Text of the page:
Volvo could soon offer a set of driver-facing cameras to monitor driver behaviour and even predict health issues before they happen.
The system’s been in development since 2017 as part of Volvo’s research into autonomous cars, part of plans to have a fully self-driving vehicle on the roads by 2021. Though many drivers may worry about the threat of constant surveillance, Volvo says the cameras will remain an optional extra.
The cameras will be capable of facial recognition, identifying who’s driving the car and setting items such as the seating position, climate control and infotainment to their individual requirements.
Volvo’s chief digital officer, Atif Rafiq, told CAR magazine: “[the cameras] are very advanced these days: they can determine a driver’s glucose levels by looking at their pupils, so could call a loved one or hospital if it detected a health problem. Cars will understand your state and destress you on your way back from work. Cameras can be used for video conferencing and ID purposes, too.”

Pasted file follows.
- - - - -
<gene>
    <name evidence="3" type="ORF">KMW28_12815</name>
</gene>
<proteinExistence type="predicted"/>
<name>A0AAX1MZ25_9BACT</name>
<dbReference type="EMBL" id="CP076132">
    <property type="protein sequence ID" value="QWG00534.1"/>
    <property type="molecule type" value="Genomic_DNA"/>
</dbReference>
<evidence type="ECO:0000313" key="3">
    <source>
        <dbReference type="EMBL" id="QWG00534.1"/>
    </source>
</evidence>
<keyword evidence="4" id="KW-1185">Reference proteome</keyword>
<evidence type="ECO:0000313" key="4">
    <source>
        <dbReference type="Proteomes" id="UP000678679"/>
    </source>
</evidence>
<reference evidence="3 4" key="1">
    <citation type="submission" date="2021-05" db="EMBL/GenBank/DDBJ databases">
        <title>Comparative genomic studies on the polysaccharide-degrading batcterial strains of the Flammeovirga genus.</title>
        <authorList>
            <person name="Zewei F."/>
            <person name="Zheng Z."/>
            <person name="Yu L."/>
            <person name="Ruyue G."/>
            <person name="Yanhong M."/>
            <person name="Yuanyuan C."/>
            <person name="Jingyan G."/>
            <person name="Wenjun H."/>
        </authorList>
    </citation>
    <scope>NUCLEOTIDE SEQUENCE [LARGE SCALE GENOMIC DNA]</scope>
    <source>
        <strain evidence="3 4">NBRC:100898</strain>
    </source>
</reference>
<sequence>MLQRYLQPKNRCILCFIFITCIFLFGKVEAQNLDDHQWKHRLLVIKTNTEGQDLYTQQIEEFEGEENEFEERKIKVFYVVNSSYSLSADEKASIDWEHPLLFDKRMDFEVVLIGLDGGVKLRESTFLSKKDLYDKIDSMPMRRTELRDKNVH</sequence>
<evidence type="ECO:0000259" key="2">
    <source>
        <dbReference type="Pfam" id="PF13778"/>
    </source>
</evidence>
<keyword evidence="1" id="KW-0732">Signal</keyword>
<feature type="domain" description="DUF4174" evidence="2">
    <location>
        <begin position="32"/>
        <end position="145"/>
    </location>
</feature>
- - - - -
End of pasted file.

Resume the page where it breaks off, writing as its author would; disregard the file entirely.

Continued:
Footage from the cameras would be anonymous and private and wouldn’t be shared for any reason.
Privacy issues aside, the cameras would help aid safety by alerting drivers of health issues or that their attention is wavering. The Swedish brand is famously fastidious about safety, pledging that by 2020 nobody would be killed while driving a new Volvo. It’s one of the leaders in autonomous tech, too, with the Level 2 Pilot Assist available on most of its vehicles.
Volvo’s biometric cameras aren’t yet an option on any of its cars, and the Swedish firm has stated they won’t arrive in 2019.